Global Art Auction Sales Fall, Private Treaty Transactions Flourish
The global art market contracted for the 2nd year running in Y 2016, falling to the lowest marks since the financial crisis as economic and political volatility weighed on auction sales.
Sales of art and antiques dropped 11% to $56.6-B, according to a report released Wednesday by UBS Group AG and Art Basel. The decline, on top of a 7% decliner in Y 2015, wipes out the gains seen in Y’s 2013 and 2014, when sales reached an all-time high of $68.2-B.
Art is a supply-driven marketplace and it’s vendors holding back, especially at the top end of the market. The private sector did well, but the auction sector declined dramatically bringing the overall numbers down.
The outlook for Y 2017 is cautious, with sellers holding back as economic and geopolitical uncertainty continues in many countries.
Buyers may view art and antiques as “a relative safe haven amidst volatility elsewhere,” increasing prices for the works that appear on the market, according to the report.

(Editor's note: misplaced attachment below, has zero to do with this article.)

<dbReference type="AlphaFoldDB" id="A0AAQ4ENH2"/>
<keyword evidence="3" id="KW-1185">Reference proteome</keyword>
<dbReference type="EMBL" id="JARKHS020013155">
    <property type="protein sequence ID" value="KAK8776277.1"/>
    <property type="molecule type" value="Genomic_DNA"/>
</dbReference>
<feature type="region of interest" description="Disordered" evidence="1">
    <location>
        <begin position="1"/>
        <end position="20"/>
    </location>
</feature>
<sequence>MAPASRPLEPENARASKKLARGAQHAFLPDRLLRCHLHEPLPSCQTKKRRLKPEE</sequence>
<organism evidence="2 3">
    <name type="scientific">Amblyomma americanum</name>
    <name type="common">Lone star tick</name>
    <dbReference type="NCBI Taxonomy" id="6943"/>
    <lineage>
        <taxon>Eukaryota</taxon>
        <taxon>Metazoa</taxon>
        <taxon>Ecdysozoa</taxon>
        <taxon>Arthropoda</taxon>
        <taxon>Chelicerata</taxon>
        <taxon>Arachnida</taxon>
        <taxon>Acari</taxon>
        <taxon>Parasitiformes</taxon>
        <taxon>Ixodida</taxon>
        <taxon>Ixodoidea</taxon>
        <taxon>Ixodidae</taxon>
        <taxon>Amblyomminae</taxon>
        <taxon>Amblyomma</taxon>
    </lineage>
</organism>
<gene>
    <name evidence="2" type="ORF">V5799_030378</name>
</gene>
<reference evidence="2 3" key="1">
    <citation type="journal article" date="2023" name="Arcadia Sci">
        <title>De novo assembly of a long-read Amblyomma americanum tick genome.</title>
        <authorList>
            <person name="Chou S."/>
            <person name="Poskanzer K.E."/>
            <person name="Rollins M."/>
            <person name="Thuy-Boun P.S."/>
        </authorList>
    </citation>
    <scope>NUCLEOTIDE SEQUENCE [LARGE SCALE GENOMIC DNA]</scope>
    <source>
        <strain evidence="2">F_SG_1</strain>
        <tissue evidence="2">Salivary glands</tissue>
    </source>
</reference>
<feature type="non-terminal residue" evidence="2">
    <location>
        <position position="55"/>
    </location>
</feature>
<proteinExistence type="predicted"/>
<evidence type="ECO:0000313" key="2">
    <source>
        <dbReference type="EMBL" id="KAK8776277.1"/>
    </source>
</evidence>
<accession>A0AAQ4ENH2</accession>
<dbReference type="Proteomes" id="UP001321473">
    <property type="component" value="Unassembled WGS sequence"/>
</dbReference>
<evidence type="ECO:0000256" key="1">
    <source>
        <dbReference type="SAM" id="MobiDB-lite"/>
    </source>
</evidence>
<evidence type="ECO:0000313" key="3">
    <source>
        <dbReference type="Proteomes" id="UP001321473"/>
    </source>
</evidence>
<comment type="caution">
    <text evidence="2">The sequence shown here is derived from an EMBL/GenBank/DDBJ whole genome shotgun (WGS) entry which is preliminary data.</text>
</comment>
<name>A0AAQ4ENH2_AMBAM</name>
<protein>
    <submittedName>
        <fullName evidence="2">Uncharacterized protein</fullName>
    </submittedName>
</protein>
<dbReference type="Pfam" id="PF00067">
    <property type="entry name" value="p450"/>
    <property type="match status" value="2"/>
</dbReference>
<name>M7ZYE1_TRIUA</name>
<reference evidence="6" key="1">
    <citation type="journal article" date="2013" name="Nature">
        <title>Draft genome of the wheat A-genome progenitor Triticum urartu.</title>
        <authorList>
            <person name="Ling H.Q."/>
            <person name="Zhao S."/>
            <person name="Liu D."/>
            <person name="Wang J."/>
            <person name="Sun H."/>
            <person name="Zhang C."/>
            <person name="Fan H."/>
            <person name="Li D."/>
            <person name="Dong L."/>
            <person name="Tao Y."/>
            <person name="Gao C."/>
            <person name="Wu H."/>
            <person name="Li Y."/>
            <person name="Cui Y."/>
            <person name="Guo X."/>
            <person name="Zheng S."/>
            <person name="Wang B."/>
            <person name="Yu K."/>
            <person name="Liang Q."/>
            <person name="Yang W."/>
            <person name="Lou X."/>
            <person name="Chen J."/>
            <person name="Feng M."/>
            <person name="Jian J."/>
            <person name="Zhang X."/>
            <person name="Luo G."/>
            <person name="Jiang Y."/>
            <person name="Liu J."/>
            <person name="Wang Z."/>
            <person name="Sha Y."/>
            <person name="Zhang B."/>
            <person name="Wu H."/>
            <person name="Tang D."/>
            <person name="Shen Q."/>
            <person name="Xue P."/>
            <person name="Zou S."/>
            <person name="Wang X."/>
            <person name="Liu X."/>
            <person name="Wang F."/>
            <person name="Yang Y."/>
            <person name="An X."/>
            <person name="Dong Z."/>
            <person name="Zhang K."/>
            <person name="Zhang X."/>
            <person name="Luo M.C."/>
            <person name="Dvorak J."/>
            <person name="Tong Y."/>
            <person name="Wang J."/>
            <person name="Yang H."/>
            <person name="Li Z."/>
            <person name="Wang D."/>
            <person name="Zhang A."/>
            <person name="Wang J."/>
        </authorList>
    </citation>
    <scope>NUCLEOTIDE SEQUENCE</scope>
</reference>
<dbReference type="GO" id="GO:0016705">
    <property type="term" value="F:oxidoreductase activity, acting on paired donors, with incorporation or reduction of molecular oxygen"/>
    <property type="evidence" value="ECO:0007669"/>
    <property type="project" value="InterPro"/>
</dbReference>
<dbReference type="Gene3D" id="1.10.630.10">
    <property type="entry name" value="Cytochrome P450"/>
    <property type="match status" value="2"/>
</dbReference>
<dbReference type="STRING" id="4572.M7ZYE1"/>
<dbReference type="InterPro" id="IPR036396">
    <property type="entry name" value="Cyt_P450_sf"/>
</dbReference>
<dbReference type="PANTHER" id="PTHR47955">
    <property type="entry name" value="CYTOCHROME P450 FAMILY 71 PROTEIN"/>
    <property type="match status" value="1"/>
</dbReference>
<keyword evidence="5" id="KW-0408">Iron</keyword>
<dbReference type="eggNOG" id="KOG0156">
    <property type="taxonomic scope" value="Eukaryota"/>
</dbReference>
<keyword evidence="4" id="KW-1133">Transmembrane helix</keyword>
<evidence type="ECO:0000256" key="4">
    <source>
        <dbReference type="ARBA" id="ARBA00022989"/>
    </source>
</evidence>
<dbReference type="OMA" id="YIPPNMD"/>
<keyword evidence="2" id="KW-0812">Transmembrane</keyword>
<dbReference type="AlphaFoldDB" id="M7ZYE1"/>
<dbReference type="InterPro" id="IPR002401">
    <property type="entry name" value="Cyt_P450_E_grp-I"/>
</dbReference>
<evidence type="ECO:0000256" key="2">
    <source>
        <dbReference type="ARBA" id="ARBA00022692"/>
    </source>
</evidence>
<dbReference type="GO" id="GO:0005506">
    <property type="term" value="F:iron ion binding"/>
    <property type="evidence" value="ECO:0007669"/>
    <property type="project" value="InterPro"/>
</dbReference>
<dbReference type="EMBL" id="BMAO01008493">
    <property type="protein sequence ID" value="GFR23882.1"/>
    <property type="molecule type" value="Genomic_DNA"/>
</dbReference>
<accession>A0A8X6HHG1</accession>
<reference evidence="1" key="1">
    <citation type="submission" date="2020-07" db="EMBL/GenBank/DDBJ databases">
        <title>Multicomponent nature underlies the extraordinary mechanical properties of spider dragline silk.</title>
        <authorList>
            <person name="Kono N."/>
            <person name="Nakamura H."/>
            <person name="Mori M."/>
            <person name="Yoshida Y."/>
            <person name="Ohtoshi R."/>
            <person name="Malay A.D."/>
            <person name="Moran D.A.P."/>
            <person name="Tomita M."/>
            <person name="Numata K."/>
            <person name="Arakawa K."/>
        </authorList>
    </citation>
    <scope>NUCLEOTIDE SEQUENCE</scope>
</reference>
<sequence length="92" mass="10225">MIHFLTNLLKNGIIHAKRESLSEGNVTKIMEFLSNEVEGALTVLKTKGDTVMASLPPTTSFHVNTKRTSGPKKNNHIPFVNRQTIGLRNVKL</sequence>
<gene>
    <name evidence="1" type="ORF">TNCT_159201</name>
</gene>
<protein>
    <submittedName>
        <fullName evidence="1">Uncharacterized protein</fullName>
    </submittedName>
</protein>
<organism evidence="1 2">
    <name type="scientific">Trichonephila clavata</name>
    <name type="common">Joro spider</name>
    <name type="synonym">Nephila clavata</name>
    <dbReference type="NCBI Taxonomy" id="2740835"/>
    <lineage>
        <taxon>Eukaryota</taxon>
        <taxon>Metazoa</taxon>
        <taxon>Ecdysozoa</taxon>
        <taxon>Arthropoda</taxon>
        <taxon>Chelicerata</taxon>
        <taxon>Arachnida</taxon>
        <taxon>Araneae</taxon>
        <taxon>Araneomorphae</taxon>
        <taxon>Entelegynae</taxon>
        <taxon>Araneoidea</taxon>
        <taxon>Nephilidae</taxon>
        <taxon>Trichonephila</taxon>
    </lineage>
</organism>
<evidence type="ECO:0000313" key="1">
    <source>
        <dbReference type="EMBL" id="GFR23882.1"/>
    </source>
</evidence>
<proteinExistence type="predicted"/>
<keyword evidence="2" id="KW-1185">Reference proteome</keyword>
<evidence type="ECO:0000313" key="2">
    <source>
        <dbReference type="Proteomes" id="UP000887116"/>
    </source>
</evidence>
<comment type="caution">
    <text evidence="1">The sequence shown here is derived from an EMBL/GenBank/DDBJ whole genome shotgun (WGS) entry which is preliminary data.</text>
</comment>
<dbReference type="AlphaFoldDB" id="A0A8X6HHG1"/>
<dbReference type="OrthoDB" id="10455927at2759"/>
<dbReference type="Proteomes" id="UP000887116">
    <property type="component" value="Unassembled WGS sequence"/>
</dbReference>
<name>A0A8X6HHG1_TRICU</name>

Some signs point to a brighter outlook.
London auctions of Impressionist, modern, postwar and contemporary art bounced back from last year’s doldrums.
Christie’s sold $332.8-M of Asian art in New York in a record-setting series of auctions last week.
Among last year’s losers:
- Auction sales declined 26% to $22.1-B, according to the report, released to coincide with the opening of Art Basel Hong Kong.
- Sales of postwar and contemporary works at auction fell 18% to $5.6-B, modern art was down 43% at $2.6-B; the Impressionist category declined 31% to $1.3-B.
- The high end of the auction market, $1-M+, fell 34%. Trophies priced at more than $10-M saw the biggest decline, at 53%
- Industry leaders Sotheby’s (NYSE:BID) and Christie’s lost market share, together accounting for 38% of the auction sales, down from 42% in Y 2015.
The US is still the leading market, representing 40% of all transactions by value. The 2nd-largest market was the UK, at 21%, followed by China, at 20%.
Sales by dealers and galleries represented 57% of the overall market, rising 3% to $32.5-B. The increase was driven by the top end of the segment, as dealers whose volume exceeded $50-M saw a 19% uptick in sales.
Art fairs generated about $13.3-B in sales, + 5% from Y 2015, representing 41% of total sales by galleries.
Online sales increased by 4% to $4.9-B, accounting for 9% of the global market. Most sales were below $50,000, according to a survey of 50 companies.
|NYSE:BID||46.26||22 March 2017||-0.13||46.21||46.65||46||197,034|
|HeffX-LTN Analysis for BID:||Overall||Short||Intermediate||Long|
|Very Bullish (0.53)||Very Bullish (0.52)||Very Bullish (0.54)||Very Bullish (0.51)|
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